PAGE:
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Simon Phipps

With a focus on open source and digital rights, Simon is a director of the UK's Open Rights Group and president of the Open Source Initiative. He is also managing director of UK consulting firm Meshed Insights Ltd.

New Risks From Data Retention Directive

The striking-down of the European Data Retention Directives creates issues for government and commercial bodies and raises the spectre of the re-animation of the Snoopers' Charter.

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In a decision issued yesterday, the European Court of Justice - CJEU - declared the Data Retention Directive to be in breach of Fundamental Rights of the European Union - namely: respect for private life (article 7) and protection of personal data (article 8). This decision creates great uncertainty for both government and commercial interests, as the open Rights Group observes. The judgment follows requests from the High Court of Ireland and the Constitutional Court of Austria in 2012.

Adopted on March 15th 2006, the Data Retention Directive required members states to store citizens' telecommunications data for six months to two years for the needs of the police and National security agencies. Building on the 1995 Data Protection Directive and the 2002 Directive on Privacy and Electronic Communications, which the Data Retention Directive was supposed to complement, the Court observes that the Data Retention Directive makes it possible: 

(1) to know the identity of the person with whom a subscriber or registered user has communicated and by what means,
(2) to identify the time of the communication as well as the place from which that communication took place and
(3) to know the frequency of the communications of the subscriber or registered user with certain persons during a given period.

Which, according to the Court, are disproportionate provisions with regards to the Directive's objectives - and thus, in contradiction of the EU Proportionality Principle:

Directive 2006/24 covers, in a generalised manner, all persons and all means of electronic communication as well as all traffic data without any differentiation, limitation or exception being made in the light of the objective of fighting against serious crime. [...] Not only is there a general absence of limits [...] but Directive 2006/24 also fails to lay down any objective criterion by which to determine the limits of the access of the competent national authorities to the data and their subsequent use.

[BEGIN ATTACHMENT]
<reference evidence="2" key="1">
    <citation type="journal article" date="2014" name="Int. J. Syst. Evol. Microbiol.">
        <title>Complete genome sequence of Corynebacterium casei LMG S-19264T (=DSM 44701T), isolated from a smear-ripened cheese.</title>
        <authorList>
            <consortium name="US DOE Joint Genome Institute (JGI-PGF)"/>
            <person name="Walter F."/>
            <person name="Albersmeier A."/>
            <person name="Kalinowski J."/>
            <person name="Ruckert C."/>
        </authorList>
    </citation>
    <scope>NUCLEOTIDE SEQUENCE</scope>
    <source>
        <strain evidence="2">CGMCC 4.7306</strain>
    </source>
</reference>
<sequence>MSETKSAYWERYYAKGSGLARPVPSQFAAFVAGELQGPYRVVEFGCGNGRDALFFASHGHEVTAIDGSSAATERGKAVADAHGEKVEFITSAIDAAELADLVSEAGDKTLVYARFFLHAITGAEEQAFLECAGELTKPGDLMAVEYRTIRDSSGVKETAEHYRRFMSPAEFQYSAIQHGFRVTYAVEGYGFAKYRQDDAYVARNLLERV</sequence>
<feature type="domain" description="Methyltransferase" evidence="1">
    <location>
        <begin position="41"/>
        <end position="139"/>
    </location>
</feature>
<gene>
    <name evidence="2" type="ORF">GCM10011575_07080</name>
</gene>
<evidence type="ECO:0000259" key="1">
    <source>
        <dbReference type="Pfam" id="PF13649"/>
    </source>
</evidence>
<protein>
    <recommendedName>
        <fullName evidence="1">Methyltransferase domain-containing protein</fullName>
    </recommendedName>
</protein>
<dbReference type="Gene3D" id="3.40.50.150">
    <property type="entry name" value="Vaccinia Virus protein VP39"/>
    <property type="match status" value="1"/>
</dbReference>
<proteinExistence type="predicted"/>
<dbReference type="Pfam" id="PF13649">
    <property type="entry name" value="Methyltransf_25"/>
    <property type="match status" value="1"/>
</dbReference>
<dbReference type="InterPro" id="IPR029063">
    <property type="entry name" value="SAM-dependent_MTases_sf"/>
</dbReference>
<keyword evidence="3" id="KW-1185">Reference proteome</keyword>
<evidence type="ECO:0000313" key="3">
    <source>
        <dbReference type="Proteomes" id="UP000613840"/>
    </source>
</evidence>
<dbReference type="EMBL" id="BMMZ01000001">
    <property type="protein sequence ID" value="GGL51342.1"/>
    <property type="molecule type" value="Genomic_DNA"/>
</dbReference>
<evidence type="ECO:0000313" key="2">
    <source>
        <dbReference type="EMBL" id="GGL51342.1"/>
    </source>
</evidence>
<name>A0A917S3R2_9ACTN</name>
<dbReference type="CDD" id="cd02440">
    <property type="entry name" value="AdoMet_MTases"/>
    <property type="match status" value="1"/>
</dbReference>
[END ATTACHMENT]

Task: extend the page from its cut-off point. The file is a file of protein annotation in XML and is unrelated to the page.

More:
This raises important questions, the most pressing of which is: what happens to National regulations adopted pursuant to the directive? Can Telecom and Internet Service Providers still store personal data over six months or is it now definitelly to be considered as illegal, as digital rights defenders have been claiming for years? How about ongoing contracts and subventions from governments in favor of such data retention?

According to Open Rights Group Executive Director Jim Killock :

The companies need to think quickly about liability, retention and government payments; the government may need to legislate. If the government legislates it needs to take the ECJ judgement into account, to avoid having to rewrite the rules again if the EU introduces new data retention legislation. We’ve been given guidance to the limits of surveillance and data retention, including requirements to limit the uses and confine the retention to relevant data. It is essential that the UK takes notice of these requirements.

Whatever the outcomes of this historical decision, it may well mark a turning point for the way European Directives are handled at National scale. The government of Luxembourg is not cancelling the law it built to address the Directive, signalling a preservation of sovereignty. Other governments may choose to decouple implementation of European Directives to avoid future issues of a similar nature.

Meanwhile the mess needs dealing with. It is likely hawkish minds in the British establishment will see this as a chance to re-animate the zombie Snoopers' Charter; we need to stay vigilant, force an informed debate on national surveillance and ensure legislation brought forward in the dying days of the Parliament gets things right. We learned our lesson from the disgraceful introduction of the Digital Economy Act in the cold embers of the last government.

[Prepared jointly with Alexandra Combes of Meshed Insights]


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